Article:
Pet Scoop: Endangered Seal Rescued in Hawaii, Dog Walks 400 Miles to World Cup

June 12, 2014: We've scoured the Web to find the best and most compelling animal stories, videos and photos. And it's all right here.

Officials saved Luana, a 1-year-old Hawaiian monk seal, after she was accidentally hooked by a fisherman.
Officials saved Luana, a 1-year-old Hawaiian monk seal, after she was accidentally hooked by a fisherman.

Rare Seal Swallows Huge Hook

A 1-year-old Hawaiian monk seal was rescued Wednesday in Oahu, four days after she swallowed a 4-inch fishing hook. Officials from the National Oceanic and Atmospheric Administration (NOAA) staked out the beach at Kaena Point in an attempt to find Luana after getting a call Saturday from a fisherman who’d accidentally hooked the endangered animal. "It was a much larger hook than normal ones that we deal with. So she was truly in a life-threatening situation," said Charles Littman, lead scientist at NOAA's Hawaiian Monk Seal Research Program. "It's always a highlight to save a seal. But to save a young female who is the future of the species and hopefully in three years or so [will] be having babies of her own ... it makes it all the more special." There are only 150 to 200 Hawaiian monk seals left in the main Hawaiian Islands. — Watch it at Hawaii’s KFVE

Human Language Linked to Birds and Primates

Researchers from the Massachusetts Institute of Technology hypothesize in a new paper that the melodic part of human speech comes from birds, while the pragmatic, content-carrying parts of our speech were derived from primates. They say that sometime within the last 100,000 years, those parts fused to become the current form of human language. Their findings were published in Frontiers in Psychology. — Read it at Science Daily

Study: Climate Change Happening Too Fast for Penguins

A new study finds that although some Antarctic penguin species prefer ice-free waters to look for food, the “warming climate has gone too far for most penguins," said study co-author Tom Hart, a researcher in the department of zoology at the University of Oxford in the U.K. The acceleration of climate change is now hurting some penguin populations, the study finds. One of the penguins’ main food sources is krill, which eat algae that grow on the bottom of sea ice. Sea ice loss in the region has been accelerating over the past 50 years. That’s resulted in a decline in the amount of krill, which has impacted Adelie and chinstrap penguins. Gentoo penguins, who have more diverse types of prey, are maintaining stable populations. The study was published in the journal Scientific Reports. — Read it at Live Science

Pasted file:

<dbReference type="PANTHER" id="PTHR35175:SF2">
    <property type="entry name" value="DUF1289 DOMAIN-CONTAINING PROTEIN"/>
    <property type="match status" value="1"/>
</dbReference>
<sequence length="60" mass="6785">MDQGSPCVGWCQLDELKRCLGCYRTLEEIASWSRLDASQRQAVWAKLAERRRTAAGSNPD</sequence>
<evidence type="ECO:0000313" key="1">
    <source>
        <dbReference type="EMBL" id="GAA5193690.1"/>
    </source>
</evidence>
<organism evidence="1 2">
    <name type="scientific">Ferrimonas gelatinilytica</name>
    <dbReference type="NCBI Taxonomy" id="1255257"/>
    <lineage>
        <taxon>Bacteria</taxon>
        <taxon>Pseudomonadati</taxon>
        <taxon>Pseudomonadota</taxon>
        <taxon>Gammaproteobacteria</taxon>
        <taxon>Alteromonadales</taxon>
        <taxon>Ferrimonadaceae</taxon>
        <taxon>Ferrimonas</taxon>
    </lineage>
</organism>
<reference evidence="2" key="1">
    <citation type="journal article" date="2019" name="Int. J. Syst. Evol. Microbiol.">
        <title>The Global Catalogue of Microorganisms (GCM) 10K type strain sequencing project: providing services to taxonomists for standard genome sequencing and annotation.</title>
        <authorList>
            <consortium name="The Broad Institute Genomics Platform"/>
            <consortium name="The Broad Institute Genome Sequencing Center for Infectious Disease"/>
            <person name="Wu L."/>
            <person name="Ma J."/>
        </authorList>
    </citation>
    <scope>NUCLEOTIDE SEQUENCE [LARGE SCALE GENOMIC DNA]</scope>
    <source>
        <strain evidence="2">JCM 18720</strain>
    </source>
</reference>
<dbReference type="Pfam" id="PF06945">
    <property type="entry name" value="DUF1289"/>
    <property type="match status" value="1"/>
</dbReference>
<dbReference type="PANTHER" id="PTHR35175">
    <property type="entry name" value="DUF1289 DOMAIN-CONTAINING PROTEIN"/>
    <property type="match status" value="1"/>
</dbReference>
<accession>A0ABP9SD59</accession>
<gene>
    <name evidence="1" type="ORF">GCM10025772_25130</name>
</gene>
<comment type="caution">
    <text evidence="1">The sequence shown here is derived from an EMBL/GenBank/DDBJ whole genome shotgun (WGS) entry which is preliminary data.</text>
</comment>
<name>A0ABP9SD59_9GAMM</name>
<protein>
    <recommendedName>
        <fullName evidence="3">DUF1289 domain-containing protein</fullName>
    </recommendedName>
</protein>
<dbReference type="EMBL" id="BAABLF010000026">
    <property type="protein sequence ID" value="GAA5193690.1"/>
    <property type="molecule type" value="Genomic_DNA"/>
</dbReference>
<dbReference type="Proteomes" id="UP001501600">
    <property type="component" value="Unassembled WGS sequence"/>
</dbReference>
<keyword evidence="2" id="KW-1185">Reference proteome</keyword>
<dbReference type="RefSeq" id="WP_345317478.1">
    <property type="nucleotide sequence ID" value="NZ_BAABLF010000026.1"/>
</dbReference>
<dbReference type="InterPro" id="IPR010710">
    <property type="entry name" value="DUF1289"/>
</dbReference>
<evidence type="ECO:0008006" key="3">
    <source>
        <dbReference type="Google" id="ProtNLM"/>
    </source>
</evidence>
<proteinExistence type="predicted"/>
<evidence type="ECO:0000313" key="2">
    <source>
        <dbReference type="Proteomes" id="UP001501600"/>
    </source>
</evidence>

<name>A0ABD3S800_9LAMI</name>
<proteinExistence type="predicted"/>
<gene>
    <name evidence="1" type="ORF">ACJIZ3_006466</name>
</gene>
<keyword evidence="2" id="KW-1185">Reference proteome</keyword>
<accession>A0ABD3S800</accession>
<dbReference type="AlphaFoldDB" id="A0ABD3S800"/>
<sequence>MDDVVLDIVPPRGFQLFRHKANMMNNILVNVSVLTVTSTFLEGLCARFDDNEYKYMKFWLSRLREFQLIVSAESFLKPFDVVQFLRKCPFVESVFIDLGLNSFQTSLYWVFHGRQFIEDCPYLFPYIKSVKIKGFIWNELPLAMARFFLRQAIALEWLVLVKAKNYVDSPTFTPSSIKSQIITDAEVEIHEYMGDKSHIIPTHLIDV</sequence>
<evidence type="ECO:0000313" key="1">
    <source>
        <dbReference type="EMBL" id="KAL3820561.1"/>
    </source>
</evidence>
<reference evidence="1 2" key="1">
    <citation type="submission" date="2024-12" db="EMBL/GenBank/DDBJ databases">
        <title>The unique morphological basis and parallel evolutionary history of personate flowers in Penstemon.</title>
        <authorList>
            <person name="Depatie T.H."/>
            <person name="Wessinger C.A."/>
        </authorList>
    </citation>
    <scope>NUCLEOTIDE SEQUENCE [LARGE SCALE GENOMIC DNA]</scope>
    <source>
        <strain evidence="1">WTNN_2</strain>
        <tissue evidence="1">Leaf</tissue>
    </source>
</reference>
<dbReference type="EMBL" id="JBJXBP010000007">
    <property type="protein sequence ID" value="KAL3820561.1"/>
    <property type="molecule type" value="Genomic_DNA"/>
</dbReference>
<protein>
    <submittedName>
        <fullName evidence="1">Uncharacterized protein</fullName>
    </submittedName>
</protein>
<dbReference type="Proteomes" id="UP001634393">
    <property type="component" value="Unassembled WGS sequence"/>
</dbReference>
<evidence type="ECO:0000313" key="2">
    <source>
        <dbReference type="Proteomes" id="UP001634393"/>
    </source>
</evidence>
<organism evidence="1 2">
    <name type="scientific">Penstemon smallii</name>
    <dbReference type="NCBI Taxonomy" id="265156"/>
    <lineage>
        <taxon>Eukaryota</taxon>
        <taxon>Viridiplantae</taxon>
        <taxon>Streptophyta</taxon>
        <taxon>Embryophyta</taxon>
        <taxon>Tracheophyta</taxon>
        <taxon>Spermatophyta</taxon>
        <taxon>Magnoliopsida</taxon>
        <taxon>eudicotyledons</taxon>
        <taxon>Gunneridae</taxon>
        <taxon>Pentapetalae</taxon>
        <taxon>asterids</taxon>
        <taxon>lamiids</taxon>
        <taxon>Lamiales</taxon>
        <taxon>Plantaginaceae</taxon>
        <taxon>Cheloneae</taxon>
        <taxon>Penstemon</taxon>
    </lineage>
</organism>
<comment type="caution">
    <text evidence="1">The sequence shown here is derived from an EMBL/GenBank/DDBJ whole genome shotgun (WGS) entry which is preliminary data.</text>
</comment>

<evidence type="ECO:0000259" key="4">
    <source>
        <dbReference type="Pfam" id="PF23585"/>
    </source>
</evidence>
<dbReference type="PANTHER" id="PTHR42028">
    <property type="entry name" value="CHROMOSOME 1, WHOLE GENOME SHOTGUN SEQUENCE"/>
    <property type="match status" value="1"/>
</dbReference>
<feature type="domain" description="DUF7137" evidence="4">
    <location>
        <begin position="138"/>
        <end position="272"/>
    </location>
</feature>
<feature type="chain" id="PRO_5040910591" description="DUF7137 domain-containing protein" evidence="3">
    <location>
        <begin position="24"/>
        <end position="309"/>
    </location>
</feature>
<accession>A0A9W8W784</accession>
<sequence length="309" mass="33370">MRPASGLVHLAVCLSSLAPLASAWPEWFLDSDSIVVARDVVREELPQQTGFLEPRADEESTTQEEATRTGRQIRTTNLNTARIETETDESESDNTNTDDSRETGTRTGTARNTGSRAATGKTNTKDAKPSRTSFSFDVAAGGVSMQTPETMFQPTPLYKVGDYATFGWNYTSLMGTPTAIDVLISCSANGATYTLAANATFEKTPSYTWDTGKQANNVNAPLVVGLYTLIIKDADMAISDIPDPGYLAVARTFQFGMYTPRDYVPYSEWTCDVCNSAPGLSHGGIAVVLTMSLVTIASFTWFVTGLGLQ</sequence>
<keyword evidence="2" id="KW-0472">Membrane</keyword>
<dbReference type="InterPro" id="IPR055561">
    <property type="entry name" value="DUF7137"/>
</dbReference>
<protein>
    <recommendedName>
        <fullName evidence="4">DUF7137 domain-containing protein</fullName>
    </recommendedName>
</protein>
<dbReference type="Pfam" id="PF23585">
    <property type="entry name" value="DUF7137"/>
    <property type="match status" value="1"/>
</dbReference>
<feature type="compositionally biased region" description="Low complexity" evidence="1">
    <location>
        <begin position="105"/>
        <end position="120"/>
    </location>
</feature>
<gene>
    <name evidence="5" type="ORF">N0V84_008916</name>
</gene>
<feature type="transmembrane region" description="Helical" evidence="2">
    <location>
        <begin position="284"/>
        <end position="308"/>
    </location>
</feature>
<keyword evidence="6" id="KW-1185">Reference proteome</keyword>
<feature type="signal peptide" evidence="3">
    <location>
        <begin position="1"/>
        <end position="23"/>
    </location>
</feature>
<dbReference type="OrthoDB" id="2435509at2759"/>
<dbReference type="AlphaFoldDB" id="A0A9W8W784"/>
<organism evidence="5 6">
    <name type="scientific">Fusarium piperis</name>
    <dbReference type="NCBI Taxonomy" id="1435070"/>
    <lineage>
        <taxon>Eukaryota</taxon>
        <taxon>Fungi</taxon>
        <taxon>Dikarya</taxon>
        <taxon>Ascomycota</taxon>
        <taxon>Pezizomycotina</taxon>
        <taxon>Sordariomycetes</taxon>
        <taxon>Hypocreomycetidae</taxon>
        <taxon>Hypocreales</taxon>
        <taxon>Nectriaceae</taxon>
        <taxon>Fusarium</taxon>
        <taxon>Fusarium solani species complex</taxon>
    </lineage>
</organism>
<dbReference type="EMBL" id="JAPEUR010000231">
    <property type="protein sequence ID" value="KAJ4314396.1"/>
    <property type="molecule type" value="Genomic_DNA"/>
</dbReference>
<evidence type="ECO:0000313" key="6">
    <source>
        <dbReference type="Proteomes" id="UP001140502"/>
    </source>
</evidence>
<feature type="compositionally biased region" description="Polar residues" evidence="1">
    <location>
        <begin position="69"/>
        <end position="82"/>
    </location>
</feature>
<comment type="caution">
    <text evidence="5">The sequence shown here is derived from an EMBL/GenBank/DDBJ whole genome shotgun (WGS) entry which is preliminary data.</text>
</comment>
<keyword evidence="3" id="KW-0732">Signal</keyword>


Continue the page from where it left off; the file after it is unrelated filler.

Negro was reunited with his owner, Ignacio (Nacho) Etchetchury, in Brazil last weekend.
Negro was reunited with his owner, Ignacio (Nacho) Etchetchury, in Brazil last weekend.

Dog Reunited With Owner in Brazil

Four British soccer fans walking from Argentina to Brazil for the World Cup games thought that the black dog who joined them in Uruguay was homeless. They befriended him, fed him and called him Jefferson. But the dog did have an owner, and when he heard about the Brits and their canine traveling companion, he contacted the group through Facebook. They made plans to meet up in Porto Alegre, Brazil, so Ignacio (Nacho) Etchetchury could be reunited with his pet, who he calls Negro. After walking an estimated 463 miles over the course of two months, the dog’s emotional reunion with Etchetchury Sunday was captured on video. Etchetchury said he was grateful to the soccer fans for taking care of his dog. — Watch it at Life With Dogs

Abused N.Y. Cat Gets a New Home

Last month, animal lovers were outraged when a video showed a stray cat being kicked across an apartment complex in Brooklyn, New York. The man in the video, which quickly went viral, was arrested and charged with aggravated cruelty to animals, police said. King, the 1-year-old cat was found by the ASPCA and given veterinary care. Now, the ASPCA says there’s a happy ending for King. He was adopted within hours after he became available Sunday by a family with "extensive cat-owning experience." “We are pleased to have found a wonderful home so quickly for King,” said ASPCA Adoption Center's senior vice president Gail Buchwald, in a statement. — Read it at the Huffington Post


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